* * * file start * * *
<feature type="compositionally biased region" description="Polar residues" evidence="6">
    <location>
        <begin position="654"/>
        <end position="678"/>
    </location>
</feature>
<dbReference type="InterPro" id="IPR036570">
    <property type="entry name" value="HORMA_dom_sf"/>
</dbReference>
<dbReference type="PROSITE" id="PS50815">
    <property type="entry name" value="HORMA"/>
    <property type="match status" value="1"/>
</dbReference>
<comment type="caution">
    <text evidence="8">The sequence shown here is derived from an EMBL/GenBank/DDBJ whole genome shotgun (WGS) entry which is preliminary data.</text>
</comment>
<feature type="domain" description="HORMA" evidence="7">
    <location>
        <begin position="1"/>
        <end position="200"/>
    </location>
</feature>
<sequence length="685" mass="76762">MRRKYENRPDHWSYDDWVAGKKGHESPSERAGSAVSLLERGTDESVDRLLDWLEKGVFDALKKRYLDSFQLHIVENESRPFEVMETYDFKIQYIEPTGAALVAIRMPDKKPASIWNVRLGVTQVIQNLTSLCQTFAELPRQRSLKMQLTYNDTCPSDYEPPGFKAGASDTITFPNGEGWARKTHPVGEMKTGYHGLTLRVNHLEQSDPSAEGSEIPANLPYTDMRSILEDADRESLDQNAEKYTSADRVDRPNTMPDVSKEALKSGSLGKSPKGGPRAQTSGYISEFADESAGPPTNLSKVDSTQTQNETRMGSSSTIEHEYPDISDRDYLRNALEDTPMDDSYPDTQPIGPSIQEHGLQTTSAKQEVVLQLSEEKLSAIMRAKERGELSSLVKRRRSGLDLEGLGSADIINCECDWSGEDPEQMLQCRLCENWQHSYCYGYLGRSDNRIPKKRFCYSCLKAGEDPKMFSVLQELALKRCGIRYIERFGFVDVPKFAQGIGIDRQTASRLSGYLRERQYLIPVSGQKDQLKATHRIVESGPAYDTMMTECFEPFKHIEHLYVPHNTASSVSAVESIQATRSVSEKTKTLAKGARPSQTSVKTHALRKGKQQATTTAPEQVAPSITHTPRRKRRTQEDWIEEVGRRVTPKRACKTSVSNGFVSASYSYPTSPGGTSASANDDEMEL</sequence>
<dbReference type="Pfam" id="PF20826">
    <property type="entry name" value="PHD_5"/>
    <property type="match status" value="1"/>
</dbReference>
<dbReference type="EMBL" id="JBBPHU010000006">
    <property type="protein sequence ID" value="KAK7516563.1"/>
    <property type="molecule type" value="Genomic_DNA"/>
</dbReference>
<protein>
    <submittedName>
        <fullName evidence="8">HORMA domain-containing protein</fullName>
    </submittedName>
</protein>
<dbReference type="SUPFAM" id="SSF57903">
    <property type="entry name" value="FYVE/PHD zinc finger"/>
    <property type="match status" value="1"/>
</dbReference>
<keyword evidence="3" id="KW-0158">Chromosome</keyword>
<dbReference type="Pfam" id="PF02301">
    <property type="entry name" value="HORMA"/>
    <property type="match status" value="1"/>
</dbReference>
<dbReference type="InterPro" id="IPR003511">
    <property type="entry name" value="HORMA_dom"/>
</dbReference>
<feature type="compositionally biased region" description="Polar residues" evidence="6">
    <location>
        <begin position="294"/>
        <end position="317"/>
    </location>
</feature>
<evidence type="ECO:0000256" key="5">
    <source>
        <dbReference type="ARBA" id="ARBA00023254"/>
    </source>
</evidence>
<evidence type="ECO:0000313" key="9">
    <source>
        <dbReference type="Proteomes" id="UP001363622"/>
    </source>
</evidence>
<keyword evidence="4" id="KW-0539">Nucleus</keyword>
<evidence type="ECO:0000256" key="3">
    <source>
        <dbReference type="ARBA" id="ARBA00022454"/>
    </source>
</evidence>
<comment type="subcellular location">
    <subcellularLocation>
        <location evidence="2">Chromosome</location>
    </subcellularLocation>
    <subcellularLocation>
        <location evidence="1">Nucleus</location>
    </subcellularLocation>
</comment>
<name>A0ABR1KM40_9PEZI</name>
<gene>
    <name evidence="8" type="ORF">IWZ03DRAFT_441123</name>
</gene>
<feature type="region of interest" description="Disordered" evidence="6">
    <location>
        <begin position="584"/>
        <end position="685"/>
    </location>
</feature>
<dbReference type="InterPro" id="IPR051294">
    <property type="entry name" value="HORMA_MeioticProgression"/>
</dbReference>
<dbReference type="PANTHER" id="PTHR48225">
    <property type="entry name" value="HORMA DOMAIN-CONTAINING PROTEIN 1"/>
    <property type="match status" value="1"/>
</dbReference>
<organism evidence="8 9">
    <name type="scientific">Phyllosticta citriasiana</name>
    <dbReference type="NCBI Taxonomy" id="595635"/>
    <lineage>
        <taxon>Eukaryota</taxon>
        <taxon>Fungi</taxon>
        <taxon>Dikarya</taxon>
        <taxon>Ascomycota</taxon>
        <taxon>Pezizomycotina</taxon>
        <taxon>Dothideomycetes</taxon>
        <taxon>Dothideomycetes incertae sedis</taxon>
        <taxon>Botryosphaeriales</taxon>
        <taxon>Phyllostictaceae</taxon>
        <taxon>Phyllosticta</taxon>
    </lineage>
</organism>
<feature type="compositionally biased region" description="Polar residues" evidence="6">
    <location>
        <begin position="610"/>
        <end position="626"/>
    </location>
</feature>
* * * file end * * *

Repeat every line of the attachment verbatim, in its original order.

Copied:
<feature type="compositionally biased region" description="Polar residues" evidence="6">
    <location>
        <begin position="654"/>
        <end position="678"/>
    </location>
</feature>
<dbReference type="InterPro" id="IPR036570">
    <property type="entry name" value="HORMA_dom_sf"/>
</dbReference>
<dbReference type="PROSITE" id="PS50815">
    <property type="entry name" value="HORMA"/>
    <property type="match status" value="1"/>
</dbReference>
<comment type="caution">
    <text evidence="8">The sequence shown here is derived from an EMBL/GenBank/DDBJ whole genome shotgun (WGS) entry which is preliminary data.</text>
</comment>
<feature type="domain" description="HORMA" evidence="7">
    <location>
        <begin position="1"/>
        <end position="200"/>
    </location>
</feature>
<sequence length="685" mass="76762">MRRKYENRPDHWSYDDWVAGKKGHESPSERAGSAVSLLERGTDESVDRLLDWLEKGVFDALKKRYLDSFQLHIVENESRPFEVMETYDFKIQYIEPTGAALVAIRMPDKKPASIWNVRLGVTQVIQNLTSLCQTFAELPRQRSLKMQLTYNDTCPSDYEPPGFKAGASDTITFPNGEGWARKTHPVGEMKTGYHGLTLRVNHLEQSDPSAEGSEIPANLPYTDMRSILEDADRESLDQNAEKYTSADRVDRPNTMPDVSKEALKSGSLGKSPKGGPRAQTSGYISEFADESAGPPTNLSKVDSTQTQNETRMGSSSTIEHEYPDISDRDYLRNALEDTPMDDSYPDTQPIGPSIQEHGLQTTSAKQEVVLQLSEEKLSAIMRAKERGELSSLVKRRRSGLDLEGLGSADIINCECDWSGEDPEQMLQCRLCENWQHSYCYGYLGRSDNRIPKKRFCYSCLKAGEDPKMFSVLQELALKRCGIRYIERFGFVDVPKFAQGIGIDRQTASRLSGYLRERQYLIPVSGQKDQLKATHRIVESGPAYDTMMTECFEPFKHIEHLYVPHNTASSVSAVESIQATRSVSEKTKTLAKGARPSQTSVKTHALRKGKQQATTTAPEQVAPSITHTPRRKRRTQEDWIEEVGRRVTPKRACKTSVSNGFVSASYSYPTSPGGTSASANDDEMEL</sequence>
<dbReference type="Pfam" id="PF20826">
    <property type="entry name" value="PHD_5"/>
    <property type="match status" value="1"/>
</dbReference>
<dbReference type="EMBL" id="JBBPHU010000006">
    <property type="protein sequence ID" value="KAK7516563.1"/>
    <property type="molecule type" value="Genomic_DNA"/>
</dbReference>
<protein>
    <submittedName>
        <fullName evidence="8">HORMA domain-containing protein</fullName>
    </submittedName>
</protein>
<dbReference type="SUPFAM" id="SSF57903">
    <property type="entry name" value="FYVE/PHD zinc finger"/>
    <property type="match status" value="1"/>
</dbReference>
<keyword evidence="3" id="KW-0158">Chromosome</keyword>
<dbReference type="Pfam" id="PF02301">
    <property type="entry name" value="HORMA"/>
    <property type="match status" value="1"/>
</dbReference>
<dbReference type="InterPro" id="IPR003511">
    <property type="entry name" value="HORMA_dom"/>
</dbReference>
<feature type="compositionally biased region" description="Polar residues" evidence="6">
    <location>
        <begin position="294"/>
        <end position="317"/>
    </location>
</feature>
<evidence type="ECO:0000256" key="5">
    <source>
        <dbReference type="ARBA" id="ARBA00023254"/>
    </source>
</evidence>
<evidence type="ECO:0000313" key="9">
    <source>
        <dbReference type="Proteomes" id="UP001363622"/>
    </source>
</evidence>
<keyword evidence="4" id="KW-0539">Nucleus</keyword>
<evidence type="ECO:0000256" key="3">
    <source>
        <dbReference type="ARBA" id="ARBA00022454"/>
    </source>
</evidence>
<comment type="subcellular location">
    <subcellularLocation>
        <location evidence="2">Chromosome</location>
    </subcellularLocation>
    <subcellularLocation>
        <location evidence="1">Nucleus</location>
    </subcellularLocation>
</comment>
<name>A0ABR1KM40_9PEZI</name>
<gene>
    <name evidence="8" type="ORF">IWZ03DRAFT_441123</name>
</gene>
<feature type="region of interest" description="Disordered" evidence="6">
    <location>
        <begin position="584"/>
        <end position="685"/>
    </location>
</feature>
<dbReference type="InterPro" id="IPR051294">
    <property type="entry name" value="HORMA_MeioticProgression"/>
</dbReference>
<dbReference type="PANTHER" id="PTHR48225">
    <property type="entry name" value="HORMA DOMAIN-CONTAINING PROTEIN 1"/>
    <property type="match status" value="1"/>
</dbReference>
<organism evidence="8 9">
    <name type="scientific">Phyllosticta citriasiana</name>
    <dbReference type="NCBI Taxonomy" id="595635"/>
    <lineage>
        <taxon>Eukaryota</taxon>
        <taxon>Fungi</taxon>
        <taxon>Dikarya</taxon>
        <taxon>Ascomycota</taxon>
        <taxon>Pezizomycotina</taxon>
        <taxon>Dothideomycetes</taxon>
        <taxon>Dothideomycetes incertae sedis</taxon>
        <taxon>Botryosphaeriales</taxon>
        <taxon>Phyllostictaceae</taxon>
        <taxon>Phyllosticta</taxon>
    </lineage>
</organism>
<feature type="compositionally biased region" description="Polar residues" evidence="6">
    <location>
        <begin position="610"/>
        <end position="626"/>
    </location>
</feature>